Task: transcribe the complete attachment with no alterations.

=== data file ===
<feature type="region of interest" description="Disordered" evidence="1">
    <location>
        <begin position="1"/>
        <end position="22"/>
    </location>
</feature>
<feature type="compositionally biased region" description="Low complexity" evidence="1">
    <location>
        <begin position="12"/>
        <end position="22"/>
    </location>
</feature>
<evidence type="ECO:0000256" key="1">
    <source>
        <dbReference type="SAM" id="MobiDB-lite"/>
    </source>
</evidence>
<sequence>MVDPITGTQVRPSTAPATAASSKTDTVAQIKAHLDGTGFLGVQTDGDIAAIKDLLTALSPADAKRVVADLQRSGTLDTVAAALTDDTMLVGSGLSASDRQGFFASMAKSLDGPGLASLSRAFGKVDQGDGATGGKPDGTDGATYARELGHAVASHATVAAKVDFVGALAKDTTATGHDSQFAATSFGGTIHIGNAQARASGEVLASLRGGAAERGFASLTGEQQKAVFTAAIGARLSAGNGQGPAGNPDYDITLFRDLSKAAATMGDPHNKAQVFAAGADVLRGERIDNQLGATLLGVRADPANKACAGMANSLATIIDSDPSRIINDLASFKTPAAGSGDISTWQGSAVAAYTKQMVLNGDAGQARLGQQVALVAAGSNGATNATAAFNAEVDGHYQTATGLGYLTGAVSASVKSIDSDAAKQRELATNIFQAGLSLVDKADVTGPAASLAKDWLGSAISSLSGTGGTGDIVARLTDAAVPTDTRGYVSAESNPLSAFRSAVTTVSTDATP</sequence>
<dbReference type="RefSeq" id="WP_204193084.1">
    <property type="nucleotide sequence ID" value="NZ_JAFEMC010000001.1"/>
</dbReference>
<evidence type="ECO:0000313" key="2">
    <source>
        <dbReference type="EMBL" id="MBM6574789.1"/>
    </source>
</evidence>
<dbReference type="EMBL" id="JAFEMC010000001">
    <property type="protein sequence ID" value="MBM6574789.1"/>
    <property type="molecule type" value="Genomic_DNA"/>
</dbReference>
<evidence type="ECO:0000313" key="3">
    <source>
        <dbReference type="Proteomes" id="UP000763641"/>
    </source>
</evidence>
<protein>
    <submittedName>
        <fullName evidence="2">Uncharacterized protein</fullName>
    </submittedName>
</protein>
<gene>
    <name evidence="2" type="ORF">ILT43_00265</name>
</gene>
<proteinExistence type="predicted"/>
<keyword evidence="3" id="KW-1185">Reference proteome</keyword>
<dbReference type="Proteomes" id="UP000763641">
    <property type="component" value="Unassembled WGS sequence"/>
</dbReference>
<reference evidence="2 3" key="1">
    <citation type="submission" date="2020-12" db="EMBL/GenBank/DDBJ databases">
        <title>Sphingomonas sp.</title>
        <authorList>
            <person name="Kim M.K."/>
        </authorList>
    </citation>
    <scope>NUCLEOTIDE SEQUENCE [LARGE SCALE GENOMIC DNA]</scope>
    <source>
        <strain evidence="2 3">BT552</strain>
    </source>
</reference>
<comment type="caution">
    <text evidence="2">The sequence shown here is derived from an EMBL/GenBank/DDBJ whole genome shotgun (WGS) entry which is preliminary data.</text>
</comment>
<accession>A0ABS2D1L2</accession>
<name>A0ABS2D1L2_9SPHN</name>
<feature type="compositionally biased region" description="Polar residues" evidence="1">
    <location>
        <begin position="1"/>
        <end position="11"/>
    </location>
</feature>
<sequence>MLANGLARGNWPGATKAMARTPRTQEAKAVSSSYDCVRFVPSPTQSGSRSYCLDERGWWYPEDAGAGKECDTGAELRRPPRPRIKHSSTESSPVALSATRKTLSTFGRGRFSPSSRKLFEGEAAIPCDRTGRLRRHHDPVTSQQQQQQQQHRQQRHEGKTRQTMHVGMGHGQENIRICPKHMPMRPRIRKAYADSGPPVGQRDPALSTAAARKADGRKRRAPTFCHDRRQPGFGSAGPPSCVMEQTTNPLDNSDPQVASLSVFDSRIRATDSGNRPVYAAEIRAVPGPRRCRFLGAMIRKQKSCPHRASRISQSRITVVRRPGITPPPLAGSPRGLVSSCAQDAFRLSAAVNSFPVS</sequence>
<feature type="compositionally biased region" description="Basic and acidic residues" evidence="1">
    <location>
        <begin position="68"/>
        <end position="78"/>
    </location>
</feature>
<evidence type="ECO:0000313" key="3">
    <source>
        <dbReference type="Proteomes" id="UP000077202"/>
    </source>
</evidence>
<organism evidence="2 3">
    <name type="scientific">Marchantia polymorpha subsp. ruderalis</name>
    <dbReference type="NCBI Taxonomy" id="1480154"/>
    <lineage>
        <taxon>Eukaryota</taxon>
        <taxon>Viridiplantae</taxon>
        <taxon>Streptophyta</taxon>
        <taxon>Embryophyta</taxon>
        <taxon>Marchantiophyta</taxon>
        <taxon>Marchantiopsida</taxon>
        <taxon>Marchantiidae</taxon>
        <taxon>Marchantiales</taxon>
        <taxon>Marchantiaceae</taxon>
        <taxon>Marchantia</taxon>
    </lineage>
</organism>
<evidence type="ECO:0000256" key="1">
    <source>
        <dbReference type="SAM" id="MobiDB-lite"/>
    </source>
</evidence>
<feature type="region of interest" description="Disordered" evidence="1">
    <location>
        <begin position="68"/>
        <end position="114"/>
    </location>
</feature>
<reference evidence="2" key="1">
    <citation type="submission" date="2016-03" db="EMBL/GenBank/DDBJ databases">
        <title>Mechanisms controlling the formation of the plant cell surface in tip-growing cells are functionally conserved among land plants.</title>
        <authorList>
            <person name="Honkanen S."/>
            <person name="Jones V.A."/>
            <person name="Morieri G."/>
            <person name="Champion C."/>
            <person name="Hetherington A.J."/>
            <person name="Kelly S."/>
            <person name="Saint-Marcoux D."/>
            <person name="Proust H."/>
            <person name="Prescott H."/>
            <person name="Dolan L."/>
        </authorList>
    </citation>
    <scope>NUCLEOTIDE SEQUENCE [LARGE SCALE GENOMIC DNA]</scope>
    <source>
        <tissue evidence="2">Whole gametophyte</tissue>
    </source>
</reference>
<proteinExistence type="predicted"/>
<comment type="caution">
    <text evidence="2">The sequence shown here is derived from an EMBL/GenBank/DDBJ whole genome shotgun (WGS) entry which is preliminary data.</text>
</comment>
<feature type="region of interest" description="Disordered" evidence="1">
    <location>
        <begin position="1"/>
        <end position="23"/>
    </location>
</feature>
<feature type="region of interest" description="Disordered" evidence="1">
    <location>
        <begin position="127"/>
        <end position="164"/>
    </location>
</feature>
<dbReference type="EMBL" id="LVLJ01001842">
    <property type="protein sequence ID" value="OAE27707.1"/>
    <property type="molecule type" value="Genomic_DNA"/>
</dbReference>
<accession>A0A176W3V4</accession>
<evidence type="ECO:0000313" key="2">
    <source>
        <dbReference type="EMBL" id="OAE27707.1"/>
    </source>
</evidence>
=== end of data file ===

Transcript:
<feature type="region of interest" description="Disordered" evidence="1">
    <location>
        <begin position="1"/>
        <end position="22"/>
    </location>
</feature>
<feature type="compositionally biased region" description="Low complexity" evidence="1">
    <location>
        <begin position="12"/>
        <end position="22"/>
    </location>
</feature>
<evidence type="ECO:0000256" key="1">
    <source>
        <dbReference type="SAM" id="MobiDB-lite"/>
    </source>
</evidence>
<sequence>MVDPITGTQVRPSTAPATAASSKTDTVAQIKAHLDGTGFLGVQTDGDIAAIKDLLTALSPADAKRVVADLQRSGTLDTVAAALTDDTMLVGSGLSASDRQGFFASMAKSLDGPGLASLSRAFGKVDQGDGATGGKPDGTDGATYARELGHAVASHATVAAKVDFVGALAKDTTATGHDSQFAATSFGGTIHIGNAQARASGEVLASLRGGAAERGFASLTGEQQKAVFTAAIGARLSAGNGQGPAGNPDYDITLFRDLSKAAATMGDPHNKAQVFAAGADVLRGERIDNQLGATLLGVRADPANKACAGMANSLATIIDSDPSRIINDLASFKTPAAGSGDISTWQGSAVAAYTKQMVLNGDAGQARLGQQVALVAAGSNGATNATAAFNAEVDGHYQTATGLGYLTGAVSASVKSIDSDAAKQRELATNIFQAGLSLVDKADVTGPAASLAKDWLGSAISSLSGTGGTGDIVARLTDAAVPTDTRGYVSAESNPLSAFRSAVTTVSTDATP</sequence>
<dbReference type="RefSeq" id="WP_204193084.1">
    <property type="nucleotide sequence ID" value="NZ_JAFEMC010000001.1"/>
</dbReference>
<evidence type="ECO:0000313" key="2">
    <source>
        <dbReference type="EMBL" id="MBM6574789.1"/>
    </source>
</evidence>
<dbReference type="EMBL" id="JAFEMC010000001">
    <property type="protein sequence ID" value="MBM6574789.1"/>
    <property type="molecule type" value="Genomic_DNA"/>
</dbReference>
<evidence type="ECO:0000313" key="3">
    <source>
        <dbReference type="Proteomes" id="UP000763641"/>
    </source>
</evidence>
<protein>
    <submittedName>
        <fullName evidence="2">Uncharacterized protein</fullName>
    </submittedName>
</protein>
<gene>
    <name evidence="2" type="ORF">ILT43_00265</name>
</gene>
<proteinExistence type="predicted"/>
<keyword evidence="3" id="KW-1185">Reference proteome</keyword>
<dbReference type="Proteomes" id="UP000763641">
    <property type="component" value="Unassembled WGS sequence"/>
</dbReference>
<reference evidence="2 3" key="1">
    <citation type="submission" date="2020-12" db="EMBL/GenBank/DDBJ databases">
        <title>Sphingomonas sp.</title>
        <authorList>
            <person name="Kim M.K."/>
        </authorList>
    </citation>
    <scope>NUCLEOTIDE SEQUENCE [LARGE SCALE GENOMIC DNA]</scope>
    <source>
        <strain evidence="2 3">BT552</strain>
    </source>
</reference>
<comment type="caution">
    <text evidence="2">The sequence shown here is derived from an EMBL/GenBank/DDBJ whole genome shotgun (WGS) entry which is preliminary data.</text>
</comment>
<accession>A0ABS2D1L2</accession>
<name>A0ABS2D1L2_9SPHN</name>
<feature type="compositionally biased region" description="Polar residues" evidence="1">
    <location>
        <begin position="1"/>
        <end position="11"/>
    </location>
</feature>
<sequence>MLANGLARGNWPGATKAMARTPRTQEAKAVSSSYDCVRFVPSPTQSGSRSYCLDERGWWYPEDAGAGKECDTGAELRRPPRPRIKHSSTESSPVALSATRKTLSTFGRGRFSPSSRKLFEGEAAIPCDRTGRLRRHHDPVTSQQQQQQQQHRQQRHEGKTRQTMHVGMGHGQENIRICPKHMPMRPRIRKAYADSGPPVGQRDPALSTAAARKADGRKRRAPTFCHDRRQPGFGSAGPPSCVMEQTTNPLDNSDPQVASLSVFDSRIRATDSGNRPVYAAEIRAVPGPRRCRFLGAMIRKQKSCPHRASRISQSRITVVRRPGITPPPLAGSPRGLVSSCAQDAFRLSAAVNSFPVS</sequence>
<feature type="compositionally biased region" description="Basic and acidic residues" evidence="1">
    <location>
        <begin position="68"/>
        <end position="78"/>
    </location>
</feature>
<evidence type="ECO:0000313" key="3">
    <source>
        <dbReference type="Proteomes" id="UP000077202"/>
    </source>
</evidence>
<organism evidence="2 3">
    <name type="scientific">Marchantia polymorpha subsp. ruderalis</name>
    <dbReference type="NCBI Taxonomy" id="1480154"/>
    <lineage>
        <taxon>Eukaryota</taxon>
        <taxon>Viridiplantae</taxon>
        <taxon>Streptophyta</taxon>
        <taxon>Embryophyta</taxon>
        <taxon>Marchantiophyta</taxon>
        <taxon>Marchantiopsida</taxon>
        <taxon>Marchantiidae</taxon>
        <taxon>Marchantiales</taxon>
        <taxon>Marchantiaceae</taxon>
        <taxon>Marchantia</taxon>
    </lineage>
</organism>
<evidence type="ECO:0000256" key="1">
    <source>
        <dbReference type="SAM" id="MobiDB-lite"/>
    </source>
</evidence>
<feature type="region of interest" description="Disordered" evidence="1">
    <location>
        <begin position="68"/>
        <end position="114"/>
    </location>
</feature>
<reference evidence="2" key="1">
    <citation type="submission" date="2016-03" db="EMBL/GenBank/DDBJ databases">
        <title>Mechanisms controlling the formation of the plant cell surface in tip-growing cells are functionally conserved among land plants.</title>
        <authorList>
            <person name="Honkanen S."/>
            <person name="Jones V.A."/>
            <person name="Morieri G."/>
            <person name="Champion C."/>
            <person name="Hetherington A.J."/>
            <person name="Kelly S."/>
            <person name="Saint-Marcoux D."/>
            <person name="Proust H."/>
            <person name="Prescott H."/>
            <person name="Dolan L."/>
        </authorList>
    </citation>
    <scope>NUCLEOTIDE SEQUENCE [LARGE SCALE GENOMIC DNA]</scope>
    <source>
        <tissue evidence="2">Whole gametophyte</tissue>
    </source>
</reference>
<proteinExistence type="predicted"/>
<comment type="caution">
    <text evidence="2">The sequence shown here is derived from an EMBL/GenBank/DDBJ whole genome shotgun (WGS) entry which is preliminary data.</text>
</comment>
<feature type="region of interest" description="Disordered" evidence="1">
    <location>
        <begin position="1"/>
        <end position="23"/>
    </location>
</feature>
<feature type="region of interest" description="Disordered" evidence="1">
    <location>
        <begin position="127"/>
        <end position="164"/>
    </location>
</feature>
<dbReference type="EMBL" id="LVLJ01001842">
    <property type="protein sequence ID" value="OAE27707.1"/>
    <property type="molecule type" value="Genomic_DNA"/>
</dbReference>
<accession>A0A176W3V4</accession>
<evidence type="ECO:0000313" key="2">
    <source>
        <dbReference type="EMBL" id="OAE27707.1"/>
    </source>
</evidence>